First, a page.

Continued from Part One:
If we look at the way human societies within the ever-expanding circle of the WEIRD civilisation are structured and then analyse these structures according to their facilitating Unconcealment, we see that quite the opposite to purposiveness is taking place.
In order to Unconceal one must have the time to do so. Nevertheless, economies do not allow us that time as most of us are expected to work at least eight hours a day in order to get acceptable salaries. Eight hours maybe only half of our waking life, but after the time spent commuting to and from the work, our domestic chores, and our social life, one is left little time to be creative or philosophic in the unconcealing (purposive) field of life. Neither does civilisation encourage its subjects to be purposive. Free time is meant for consumers (workers turned into consumers) whilst purposive people would be too busy with reading or writing books, creating art, or just trying to think outside the box, to be concerned about something so trivial and vulgar as spending money. To keep us within the restraints of its paradigm, therefore, WEIRD civilisation encourages us to relax ourselves and relieve our creative instincts in front of the TV. The television is the perfect tranquiliser, it rests our minds and unconcealing instincts.
We regard the power to unconceal as a human virtue, and, like all virtues, one that needs to be nourished if it is to bloom. Especially as the status quo of the WEIRD world is to ferment an interest in that which can be sold rather than in that which can be enlightening, mind-changing, thought provoking and/or challenging.
Unconcealing is only ever a short-term aim and never an end in itself. Once the Universe was unconcealed by conscious awareness it became a beautiful problem. The unconcealing, once started, immediately became a continual process. Reality is complex, unfathomable, impossible to really grasp – like Heraclitus’ river, it flows around us, constantly changing as long as we are prepared to dedicate some time to unconcealing it.
Unconcealing is related to truth in a material sense, in that to unconceal something is to become aware that something exists, and that the truth of things depends on whether they exist or not. The opposite of truth is lies, and lies are therefore related to concealing. Between lies and truths are beliefs – which are assumptions of the existence of certain possible entities that have not properly been unconcealed.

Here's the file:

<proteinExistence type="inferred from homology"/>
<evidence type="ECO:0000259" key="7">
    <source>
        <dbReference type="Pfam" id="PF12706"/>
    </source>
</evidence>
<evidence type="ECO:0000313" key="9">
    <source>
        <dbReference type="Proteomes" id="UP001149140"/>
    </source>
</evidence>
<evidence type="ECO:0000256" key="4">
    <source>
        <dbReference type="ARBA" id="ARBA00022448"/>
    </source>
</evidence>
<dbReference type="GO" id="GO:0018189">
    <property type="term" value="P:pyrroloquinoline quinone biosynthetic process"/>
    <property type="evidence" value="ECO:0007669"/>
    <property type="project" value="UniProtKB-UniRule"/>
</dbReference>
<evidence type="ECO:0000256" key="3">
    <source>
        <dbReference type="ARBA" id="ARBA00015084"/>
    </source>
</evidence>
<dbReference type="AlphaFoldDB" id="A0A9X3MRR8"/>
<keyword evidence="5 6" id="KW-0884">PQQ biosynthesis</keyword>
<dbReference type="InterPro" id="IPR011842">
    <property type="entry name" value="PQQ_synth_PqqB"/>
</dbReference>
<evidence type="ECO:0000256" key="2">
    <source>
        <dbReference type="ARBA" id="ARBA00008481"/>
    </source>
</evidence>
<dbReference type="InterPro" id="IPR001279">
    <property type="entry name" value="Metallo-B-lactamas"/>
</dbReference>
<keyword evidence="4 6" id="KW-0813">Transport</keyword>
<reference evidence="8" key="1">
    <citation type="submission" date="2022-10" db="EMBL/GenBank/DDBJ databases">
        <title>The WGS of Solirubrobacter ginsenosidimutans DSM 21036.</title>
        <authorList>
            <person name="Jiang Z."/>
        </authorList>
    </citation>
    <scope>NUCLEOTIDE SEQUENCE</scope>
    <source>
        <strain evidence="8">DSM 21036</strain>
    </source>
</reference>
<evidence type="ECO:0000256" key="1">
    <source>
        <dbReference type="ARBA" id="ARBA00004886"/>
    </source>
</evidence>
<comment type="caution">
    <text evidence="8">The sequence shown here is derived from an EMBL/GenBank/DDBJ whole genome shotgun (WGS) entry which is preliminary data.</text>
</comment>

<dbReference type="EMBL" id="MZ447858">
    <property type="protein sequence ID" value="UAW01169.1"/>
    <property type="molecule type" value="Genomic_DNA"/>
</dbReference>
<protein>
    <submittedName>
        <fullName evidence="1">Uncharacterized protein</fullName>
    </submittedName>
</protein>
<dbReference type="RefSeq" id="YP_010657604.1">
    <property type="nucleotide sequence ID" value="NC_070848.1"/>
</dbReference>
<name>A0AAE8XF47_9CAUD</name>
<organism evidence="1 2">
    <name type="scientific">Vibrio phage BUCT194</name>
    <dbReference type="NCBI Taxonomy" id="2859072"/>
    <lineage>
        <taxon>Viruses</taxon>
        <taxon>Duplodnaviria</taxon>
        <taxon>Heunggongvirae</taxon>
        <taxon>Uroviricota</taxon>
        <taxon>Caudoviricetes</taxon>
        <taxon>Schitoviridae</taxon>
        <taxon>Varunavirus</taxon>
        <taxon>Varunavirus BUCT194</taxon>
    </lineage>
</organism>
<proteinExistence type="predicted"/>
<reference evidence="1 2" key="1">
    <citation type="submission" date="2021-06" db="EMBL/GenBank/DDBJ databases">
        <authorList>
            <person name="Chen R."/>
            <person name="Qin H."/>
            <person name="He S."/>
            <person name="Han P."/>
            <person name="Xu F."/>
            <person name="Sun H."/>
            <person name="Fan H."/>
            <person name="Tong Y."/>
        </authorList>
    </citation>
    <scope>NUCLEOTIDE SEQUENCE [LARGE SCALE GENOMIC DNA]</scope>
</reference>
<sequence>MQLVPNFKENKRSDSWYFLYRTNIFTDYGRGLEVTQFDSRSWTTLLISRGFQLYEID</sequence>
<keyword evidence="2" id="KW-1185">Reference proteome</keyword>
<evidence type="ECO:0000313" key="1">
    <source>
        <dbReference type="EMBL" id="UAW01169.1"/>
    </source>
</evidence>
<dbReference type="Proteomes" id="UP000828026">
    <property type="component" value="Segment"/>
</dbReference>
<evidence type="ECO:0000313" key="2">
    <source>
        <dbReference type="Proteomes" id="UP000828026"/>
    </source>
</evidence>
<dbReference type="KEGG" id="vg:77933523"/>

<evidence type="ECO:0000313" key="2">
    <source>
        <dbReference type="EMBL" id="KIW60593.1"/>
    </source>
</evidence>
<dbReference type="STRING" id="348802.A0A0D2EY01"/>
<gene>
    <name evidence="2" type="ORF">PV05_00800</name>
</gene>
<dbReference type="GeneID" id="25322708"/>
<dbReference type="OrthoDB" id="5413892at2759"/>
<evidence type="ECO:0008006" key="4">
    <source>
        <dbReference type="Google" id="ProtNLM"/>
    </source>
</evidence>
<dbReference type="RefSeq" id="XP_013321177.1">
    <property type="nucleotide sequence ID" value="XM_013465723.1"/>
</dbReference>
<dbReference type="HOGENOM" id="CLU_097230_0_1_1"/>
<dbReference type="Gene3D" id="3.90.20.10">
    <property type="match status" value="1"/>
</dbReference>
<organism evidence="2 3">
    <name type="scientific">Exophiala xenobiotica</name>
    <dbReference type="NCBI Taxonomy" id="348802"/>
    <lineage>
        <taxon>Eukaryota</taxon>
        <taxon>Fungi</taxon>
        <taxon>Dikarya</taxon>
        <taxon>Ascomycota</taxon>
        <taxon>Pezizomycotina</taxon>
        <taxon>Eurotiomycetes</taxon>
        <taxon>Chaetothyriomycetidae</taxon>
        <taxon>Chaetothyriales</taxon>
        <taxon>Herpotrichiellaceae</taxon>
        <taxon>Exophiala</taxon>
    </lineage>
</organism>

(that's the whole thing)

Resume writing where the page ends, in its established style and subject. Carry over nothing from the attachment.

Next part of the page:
Heidegger would probably have added here that Unconcealment alone is not close enough to truth to pair them, and that Unconcealment has to uncover a correspondence between the linguistic proposition we make about a phenomenon and the actual phenomenon itself.
This reminds us that Unconcealment, as far as it is a human, homo sapiens procedure, is a primarily linguistic process. We unconceal things by naming them and describing them, but truth depends on the accuracy and faithfulness of that description. In a sense, language is a kind of technology, and, likewise, the technological process of taking a photo or painting a picture is also a kind of linguistic process. They are certainly methods of unconcealing things.
No one knows better than the artists how difficult it is to unconceal the truth of an object or a matter. Ironically, truth in art can best be expressed by concealing it rather than unconcealing it. Truth is often buried and hidden. It lurks in the subconscious and often seems happier to remain in hiding than to be revealed. Alluding to Nietzsche, we could say that this encourages the idea that truth is shy and easily embarrassed. It does not stand well on the open stage and prefers to linger in the wings. Because of this, unconcealing has to be a process of deciphering – which has always been dangerous and often leads to erroneous interpretations.
But truth and Being are not inseparable ingredients. Being is what is Unconcealed: on the most basic level of Being it is the entity that corresponds to the image the conscious subject has of it. On another level of Being, it is the object that corresponds to the name or definition that it is given.
The process of Unconcealment proves the object to the subject as real. The still-concealed-but-believed relies on faith to make it real. The concealed might exist, or it might not. Imagination is positive when it can be channelled creatively into the realm of artistic concealment, but it is also dangerous when belief is accompanied by an imagined correspondence with an illusion, or if Unconcealment takes place before a solitary figure who is lone witness to a unique event. For Unconcealment to be meaningful in society, it has to have a correspondence that is witnessed and shared by a group large enough, or convincing enough to make the Unconcealment valid for everyone – or at least the majority. Such Unconcealments are valid until proven wrong. When this happens, we see that the Unconcealment of something can prove a falseness about the entity or proposition that may push it away into concealment again or reduce it to the condition of mere belief.
 Western, Educated, Industrialised, Rich and Democratic